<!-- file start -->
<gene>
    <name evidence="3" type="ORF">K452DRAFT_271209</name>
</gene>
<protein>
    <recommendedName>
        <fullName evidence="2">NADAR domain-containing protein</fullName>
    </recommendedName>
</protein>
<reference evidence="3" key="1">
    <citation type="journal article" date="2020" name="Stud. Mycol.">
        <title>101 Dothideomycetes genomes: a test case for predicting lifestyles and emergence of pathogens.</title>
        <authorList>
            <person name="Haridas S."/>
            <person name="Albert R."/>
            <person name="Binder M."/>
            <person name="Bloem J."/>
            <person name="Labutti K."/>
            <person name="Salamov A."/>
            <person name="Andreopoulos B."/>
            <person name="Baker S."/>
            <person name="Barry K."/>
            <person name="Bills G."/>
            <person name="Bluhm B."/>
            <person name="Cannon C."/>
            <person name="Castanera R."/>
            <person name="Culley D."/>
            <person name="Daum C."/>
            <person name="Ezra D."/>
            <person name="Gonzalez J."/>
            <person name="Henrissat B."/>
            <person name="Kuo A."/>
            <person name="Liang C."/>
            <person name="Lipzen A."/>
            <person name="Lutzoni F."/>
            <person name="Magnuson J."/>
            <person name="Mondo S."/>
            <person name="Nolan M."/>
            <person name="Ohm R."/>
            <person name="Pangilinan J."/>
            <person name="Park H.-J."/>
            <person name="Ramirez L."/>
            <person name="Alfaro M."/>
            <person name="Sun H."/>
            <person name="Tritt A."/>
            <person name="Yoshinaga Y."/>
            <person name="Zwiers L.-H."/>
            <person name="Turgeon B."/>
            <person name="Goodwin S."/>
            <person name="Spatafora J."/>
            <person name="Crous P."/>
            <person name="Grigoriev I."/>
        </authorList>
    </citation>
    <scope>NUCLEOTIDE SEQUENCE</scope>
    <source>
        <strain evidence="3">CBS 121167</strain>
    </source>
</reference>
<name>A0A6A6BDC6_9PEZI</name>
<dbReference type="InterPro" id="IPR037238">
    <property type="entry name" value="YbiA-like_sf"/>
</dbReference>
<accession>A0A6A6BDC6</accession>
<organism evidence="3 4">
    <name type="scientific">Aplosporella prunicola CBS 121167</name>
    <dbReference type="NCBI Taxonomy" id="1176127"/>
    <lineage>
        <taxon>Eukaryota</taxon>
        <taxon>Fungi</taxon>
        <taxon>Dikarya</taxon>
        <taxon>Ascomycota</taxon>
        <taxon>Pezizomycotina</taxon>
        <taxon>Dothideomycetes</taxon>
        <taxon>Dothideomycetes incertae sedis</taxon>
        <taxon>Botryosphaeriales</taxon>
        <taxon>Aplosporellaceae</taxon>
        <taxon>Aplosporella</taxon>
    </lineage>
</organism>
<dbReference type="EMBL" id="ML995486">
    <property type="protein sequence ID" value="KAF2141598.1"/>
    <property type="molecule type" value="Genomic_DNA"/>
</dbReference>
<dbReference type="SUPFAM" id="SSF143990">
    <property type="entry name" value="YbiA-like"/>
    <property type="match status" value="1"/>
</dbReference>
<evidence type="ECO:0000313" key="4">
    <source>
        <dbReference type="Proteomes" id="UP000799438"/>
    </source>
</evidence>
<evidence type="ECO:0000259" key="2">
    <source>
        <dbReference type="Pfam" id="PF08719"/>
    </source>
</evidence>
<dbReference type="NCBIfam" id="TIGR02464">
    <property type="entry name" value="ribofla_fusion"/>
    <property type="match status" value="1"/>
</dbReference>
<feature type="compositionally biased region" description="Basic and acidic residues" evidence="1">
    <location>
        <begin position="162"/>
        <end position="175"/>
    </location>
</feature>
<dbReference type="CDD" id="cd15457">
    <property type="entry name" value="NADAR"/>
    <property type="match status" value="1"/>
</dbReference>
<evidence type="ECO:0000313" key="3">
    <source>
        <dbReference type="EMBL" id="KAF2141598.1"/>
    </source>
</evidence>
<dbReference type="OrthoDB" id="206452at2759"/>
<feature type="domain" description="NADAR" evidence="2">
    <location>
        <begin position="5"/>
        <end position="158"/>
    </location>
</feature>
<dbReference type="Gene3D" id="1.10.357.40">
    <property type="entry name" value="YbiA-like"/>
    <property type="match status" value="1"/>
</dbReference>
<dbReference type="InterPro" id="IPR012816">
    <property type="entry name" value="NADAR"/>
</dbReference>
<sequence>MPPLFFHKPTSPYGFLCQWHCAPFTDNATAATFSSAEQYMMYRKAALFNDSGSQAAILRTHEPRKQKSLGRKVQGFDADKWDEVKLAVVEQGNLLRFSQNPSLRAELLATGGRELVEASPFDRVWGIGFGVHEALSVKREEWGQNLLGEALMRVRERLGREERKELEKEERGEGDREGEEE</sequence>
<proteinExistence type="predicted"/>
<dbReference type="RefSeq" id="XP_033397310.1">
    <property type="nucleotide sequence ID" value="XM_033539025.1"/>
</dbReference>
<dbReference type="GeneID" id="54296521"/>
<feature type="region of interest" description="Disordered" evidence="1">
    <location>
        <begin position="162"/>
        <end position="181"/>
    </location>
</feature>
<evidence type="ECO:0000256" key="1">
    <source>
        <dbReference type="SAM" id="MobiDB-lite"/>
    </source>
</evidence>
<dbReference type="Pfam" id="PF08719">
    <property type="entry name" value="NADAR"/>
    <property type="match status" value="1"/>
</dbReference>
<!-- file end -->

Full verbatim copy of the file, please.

<gene>
    <name evidence="3" type="ORF">K452DRAFT_271209</name>
</gene>
<protein>
    <recommendedName>
        <fullName evidence="2">NADAR domain-containing protein</fullName>
    </recommendedName>
</protein>
<reference evidence="3" key="1">
    <citation type="journal article" date="2020" name="Stud. Mycol.">
        <title>101 Dothideomycetes genomes: a test case for predicting lifestyles and emergence of pathogens.</title>
        <authorList>
            <person name="Haridas S."/>
            <person name="Albert R."/>
            <person name="Binder M."/>
            <person name="Bloem J."/>
            <person name="Labutti K."/>
            <person name="Salamov A."/>
            <person name="Andreopoulos B."/>
            <person name="Baker S."/>
            <person name="Barry K."/>
            <person name="Bills G."/>
            <person name="Bluhm B."/>
            <person name="Cannon C."/>
            <person name="Castanera R."/>
            <person name="Culley D."/>
            <person name="Daum C."/>
            <person name="Ezra D."/>
            <person name="Gonzalez J."/>
            <person name="Henrissat B."/>
            <person name="Kuo A."/>
            <person name="Liang C."/>
            <person name="Lipzen A."/>
            <person name="Lutzoni F."/>
            <person name="Magnuson J."/>
            <person name="Mondo S."/>
            <person name="Nolan M."/>
            <person name="Ohm R."/>
            <person name="Pangilinan J."/>
            <person name="Park H.-J."/>
            <person name="Ramirez L."/>
            <person name="Alfaro M."/>
            <person name="Sun H."/>
            <person name="Tritt A."/>
            <person name="Yoshinaga Y."/>
            <person name="Zwiers L.-H."/>
            <person name="Turgeon B."/>
            <person name="Goodwin S."/>
            <person name="Spatafora J."/>
            <person name="Crous P."/>
            <person name="Grigoriev I."/>
        </authorList>
    </citation>
    <scope>NUCLEOTIDE SEQUENCE</scope>
    <source>
        <strain evidence="3">CBS 121167</strain>
    </source>
</reference>
<name>A0A6A6BDC6_9PEZI</name>
<dbReference type="InterPro" id="IPR037238">
    <property type="entry name" value="YbiA-like_sf"/>
</dbReference>
<accession>A0A6A6BDC6</accession>
<organism evidence="3 4">
    <name type="scientific">Aplosporella prunicola CBS 121167</name>
    <dbReference type="NCBI Taxonomy" id="1176127"/>
    <lineage>
        <taxon>Eukaryota</taxon>
        <taxon>Fungi</taxon>
        <taxon>Dikarya</taxon>
        <taxon>Ascomycota</taxon>
        <taxon>Pezizomycotina</taxon>
        <taxon>Dothideomycetes</taxon>
        <taxon>Dothideomycetes incertae sedis</taxon>
        <taxon>Botryosphaeriales</taxon>
        <taxon>Aplosporellaceae</taxon>
        <taxon>Aplosporella</taxon>
    </lineage>
</organism>
<dbReference type="EMBL" id="ML995486">
    <property type="protein sequence ID" value="KAF2141598.1"/>
    <property type="molecule type" value="Genomic_DNA"/>
</dbReference>
<dbReference type="SUPFAM" id="SSF143990">
    <property type="entry name" value="YbiA-like"/>
    <property type="match status" value="1"/>
</dbReference>
<evidence type="ECO:0000313" key="4">
    <source>
        <dbReference type="Proteomes" id="UP000799438"/>
    </source>
</evidence>
<evidence type="ECO:0000259" key="2">
    <source>
        <dbReference type="Pfam" id="PF08719"/>
    </source>
</evidence>
<dbReference type="NCBIfam" id="TIGR02464">
    <property type="entry name" value="ribofla_fusion"/>
    <property type="match status" value="1"/>
</dbReference>
<feature type="compositionally biased region" description="Basic and acidic residues" evidence="1">
    <location>
        <begin position="162"/>
        <end position="175"/>
    </location>
</feature>
<dbReference type="CDD" id="cd15457">
    <property type="entry name" value="NADAR"/>
    <property type="match status" value="1"/>
</dbReference>
<evidence type="ECO:0000313" key="3">
    <source>
        <dbReference type="EMBL" id="KAF2141598.1"/>
    </source>
</evidence>
<dbReference type="OrthoDB" id="206452at2759"/>
<feature type="domain" description="NADAR" evidence="2">
    <location>
        <begin position="5"/>
        <end position="158"/>
    </location>
</feature>
<dbReference type="Gene3D" id="1.10.357.40">
    <property type="entry name" value="YbiA-like"/>
    <property type="match status" value="1"/>
</dbReference>
<dbReference type="InterPro" id="IPR012816">
    <property type="entry name" value="NADAR"/>
</dbReference>
<sequence>MPPLFFHKPTSPYGFLCQWHCAPFTDNATAATFSSAEQYMMYRKAALFNDSGSQAAILRTHEPRKQKSLGRKVQGFDADKWDEVKLAVVEQGNLLRFSQNPSLRAELLATGGRELVEASPFDRVWGIGFGVHEALSVKREEWGQNLLGEALMRVRERLGREERKELEKEERGEGDREGEEE</sequence>
<proteinExistence type="predicted"/>
<dbReference type="RefSeq" id="XP_033397310.1">
    <property type="nucleotide sequence ID" value="XM_033539025.1"/>
</dbReference>
<dbReference type="GeneID" id="54296521"/>
<feature type="region of interest" description="Disordered" evidence="1">
    <location>
        <begin position="162"/>
        <end position="181"/>
    </location>
</feature>
<evidence type="ECO:0000256" key="1">
    <source>
        <dbReference type="SAM" id="MobiDB-lite"/>
    </source>
</evidence>
<dbReference type="Pfam" id="PF08719">
    <property type="entry name" value="NADAR"/>
    <property type="match status" value="1"/>
</dbReference>